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The boys have gashes because they are competitors in the kite contest. What do gashes on the hands have to do with flying kites? Well, the string on the kites is prepared in a special way, soaked in a mixture that includes ground glass. The glass is meant to stay on the string so the string of one kite might cut another kite out of the sky. The person who has the last kite flying is the winner, which means that each participant wants to cut all the other kites out of the sky. Imagine what it feels like to have glass-coated string run through your fingers when you fly a kite! It is bound to cause cuts in the palm. Even when I was a child and flew kites, the wind would pick up the kite and make it rise quickly. If the string was wrapped in my hands, I remember that it hurt. And there was no glass coating on my string. If you have ever flown a kite, you might recall this pain!
The boys all have these gashes on their fingers from fighting kites. The strings of the kites are covered with ground up glass and glue so that they will be able to cut the strings of the other kites. The sharp strings end up cutting their fingers because the boys' fingers come in contact with the strings when they are doing their kite fighting.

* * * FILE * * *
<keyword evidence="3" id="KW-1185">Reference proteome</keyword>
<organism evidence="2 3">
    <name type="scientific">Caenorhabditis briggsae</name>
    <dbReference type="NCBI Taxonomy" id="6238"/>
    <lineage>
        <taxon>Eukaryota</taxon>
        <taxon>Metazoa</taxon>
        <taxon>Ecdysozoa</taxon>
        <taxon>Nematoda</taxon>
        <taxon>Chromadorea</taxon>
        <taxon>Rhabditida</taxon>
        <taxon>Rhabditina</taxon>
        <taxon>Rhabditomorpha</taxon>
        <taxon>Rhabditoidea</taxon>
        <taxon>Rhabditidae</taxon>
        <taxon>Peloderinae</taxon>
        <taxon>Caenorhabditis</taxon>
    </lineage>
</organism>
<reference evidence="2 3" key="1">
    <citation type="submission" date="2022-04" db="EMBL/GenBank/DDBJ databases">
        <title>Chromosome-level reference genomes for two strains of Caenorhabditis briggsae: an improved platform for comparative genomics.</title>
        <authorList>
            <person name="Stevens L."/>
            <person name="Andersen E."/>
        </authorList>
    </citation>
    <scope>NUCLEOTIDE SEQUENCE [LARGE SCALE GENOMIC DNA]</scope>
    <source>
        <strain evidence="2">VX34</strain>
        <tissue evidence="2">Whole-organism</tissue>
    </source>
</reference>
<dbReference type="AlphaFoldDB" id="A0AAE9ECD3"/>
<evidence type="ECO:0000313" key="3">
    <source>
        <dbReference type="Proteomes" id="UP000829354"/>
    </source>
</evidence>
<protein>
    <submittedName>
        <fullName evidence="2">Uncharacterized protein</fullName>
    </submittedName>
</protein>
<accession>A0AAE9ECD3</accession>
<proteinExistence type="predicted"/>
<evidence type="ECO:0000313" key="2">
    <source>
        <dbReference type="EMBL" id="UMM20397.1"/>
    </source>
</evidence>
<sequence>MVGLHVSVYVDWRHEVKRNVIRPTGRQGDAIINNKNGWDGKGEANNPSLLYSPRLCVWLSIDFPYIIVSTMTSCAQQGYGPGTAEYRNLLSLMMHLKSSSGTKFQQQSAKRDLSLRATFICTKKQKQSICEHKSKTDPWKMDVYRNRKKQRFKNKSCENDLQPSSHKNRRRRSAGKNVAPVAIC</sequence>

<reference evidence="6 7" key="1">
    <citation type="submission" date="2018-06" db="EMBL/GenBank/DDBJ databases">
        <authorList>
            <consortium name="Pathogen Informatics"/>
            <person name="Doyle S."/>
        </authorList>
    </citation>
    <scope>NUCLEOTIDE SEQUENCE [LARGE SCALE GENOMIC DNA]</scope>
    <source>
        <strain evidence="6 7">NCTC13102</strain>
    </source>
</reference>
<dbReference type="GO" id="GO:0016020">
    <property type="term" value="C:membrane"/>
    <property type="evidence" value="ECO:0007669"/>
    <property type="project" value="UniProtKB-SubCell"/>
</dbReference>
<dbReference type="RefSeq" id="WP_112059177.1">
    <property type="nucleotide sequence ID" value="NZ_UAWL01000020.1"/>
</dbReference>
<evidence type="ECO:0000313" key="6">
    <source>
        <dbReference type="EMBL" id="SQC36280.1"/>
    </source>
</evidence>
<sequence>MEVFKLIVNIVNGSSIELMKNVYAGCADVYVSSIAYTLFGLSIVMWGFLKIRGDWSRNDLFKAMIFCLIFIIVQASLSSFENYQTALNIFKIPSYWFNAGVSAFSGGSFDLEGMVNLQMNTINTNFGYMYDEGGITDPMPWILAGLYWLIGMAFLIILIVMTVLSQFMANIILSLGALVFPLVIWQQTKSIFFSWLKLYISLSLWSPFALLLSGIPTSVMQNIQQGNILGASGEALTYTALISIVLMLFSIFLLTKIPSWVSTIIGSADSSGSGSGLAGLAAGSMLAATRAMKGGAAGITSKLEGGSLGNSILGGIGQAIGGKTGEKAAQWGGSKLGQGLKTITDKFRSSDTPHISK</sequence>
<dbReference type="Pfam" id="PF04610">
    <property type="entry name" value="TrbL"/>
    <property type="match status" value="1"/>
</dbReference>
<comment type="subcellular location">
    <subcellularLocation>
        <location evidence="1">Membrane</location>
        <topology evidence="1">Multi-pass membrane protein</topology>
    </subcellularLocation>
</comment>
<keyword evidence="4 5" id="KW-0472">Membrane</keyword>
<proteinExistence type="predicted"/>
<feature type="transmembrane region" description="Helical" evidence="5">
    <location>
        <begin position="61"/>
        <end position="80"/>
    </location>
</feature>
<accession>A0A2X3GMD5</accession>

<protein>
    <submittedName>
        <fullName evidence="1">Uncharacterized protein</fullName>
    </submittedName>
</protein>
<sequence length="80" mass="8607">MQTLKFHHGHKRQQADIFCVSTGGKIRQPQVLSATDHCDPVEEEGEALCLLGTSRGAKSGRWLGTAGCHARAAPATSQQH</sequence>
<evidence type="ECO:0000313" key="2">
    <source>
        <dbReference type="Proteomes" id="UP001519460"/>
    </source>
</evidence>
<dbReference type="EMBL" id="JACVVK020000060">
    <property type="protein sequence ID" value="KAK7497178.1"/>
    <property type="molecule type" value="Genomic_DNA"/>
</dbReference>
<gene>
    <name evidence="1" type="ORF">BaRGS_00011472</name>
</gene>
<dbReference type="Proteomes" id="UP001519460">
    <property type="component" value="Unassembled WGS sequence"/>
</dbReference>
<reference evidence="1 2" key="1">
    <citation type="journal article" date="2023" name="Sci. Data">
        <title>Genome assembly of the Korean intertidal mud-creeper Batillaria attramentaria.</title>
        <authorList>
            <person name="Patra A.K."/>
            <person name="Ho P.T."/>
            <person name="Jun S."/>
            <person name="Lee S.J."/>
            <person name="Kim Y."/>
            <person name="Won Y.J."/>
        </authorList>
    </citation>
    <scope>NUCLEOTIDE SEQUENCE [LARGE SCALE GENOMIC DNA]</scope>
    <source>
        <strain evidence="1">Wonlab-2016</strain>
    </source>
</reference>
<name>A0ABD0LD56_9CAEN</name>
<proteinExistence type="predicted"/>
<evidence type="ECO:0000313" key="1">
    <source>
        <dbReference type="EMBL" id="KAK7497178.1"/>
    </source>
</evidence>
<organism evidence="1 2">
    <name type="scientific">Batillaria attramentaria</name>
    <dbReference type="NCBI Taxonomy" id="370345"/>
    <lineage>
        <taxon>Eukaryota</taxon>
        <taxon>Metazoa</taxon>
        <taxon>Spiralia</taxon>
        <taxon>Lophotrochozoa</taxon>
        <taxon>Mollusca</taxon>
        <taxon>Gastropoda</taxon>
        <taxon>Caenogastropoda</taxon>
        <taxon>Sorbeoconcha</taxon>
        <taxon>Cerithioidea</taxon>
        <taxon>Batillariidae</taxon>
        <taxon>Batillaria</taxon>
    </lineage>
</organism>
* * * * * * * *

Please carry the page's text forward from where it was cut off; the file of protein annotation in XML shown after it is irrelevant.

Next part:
This kite fighting is where the title of the book comes from. When the older people would fight kites in a more serious way, they would pay boys to chase down the kites whose strings got cut. Those boys were the kite runners.
In the book "The Kite Runner" the first part and most of the story takes place in Afghanistan. The winter in Kabul is a time of school shutting down for several months due to the icy season. The winter months also brings a time for kite flying. Every year there would be a kite flying tournament.
To prepare for the tournament meant that the children would buy supplies and build their own kite. They would work on the kites and pull the strings across their fingers as they set up the line. The result was scars across their fingers caused by the line.
The gashes were horizontal lies cut across their fingers from a whole winter of practice flying the kites. The children would gather together and inspect each others gashes and scars when they returned to school.
Page 50 has this part of the story.
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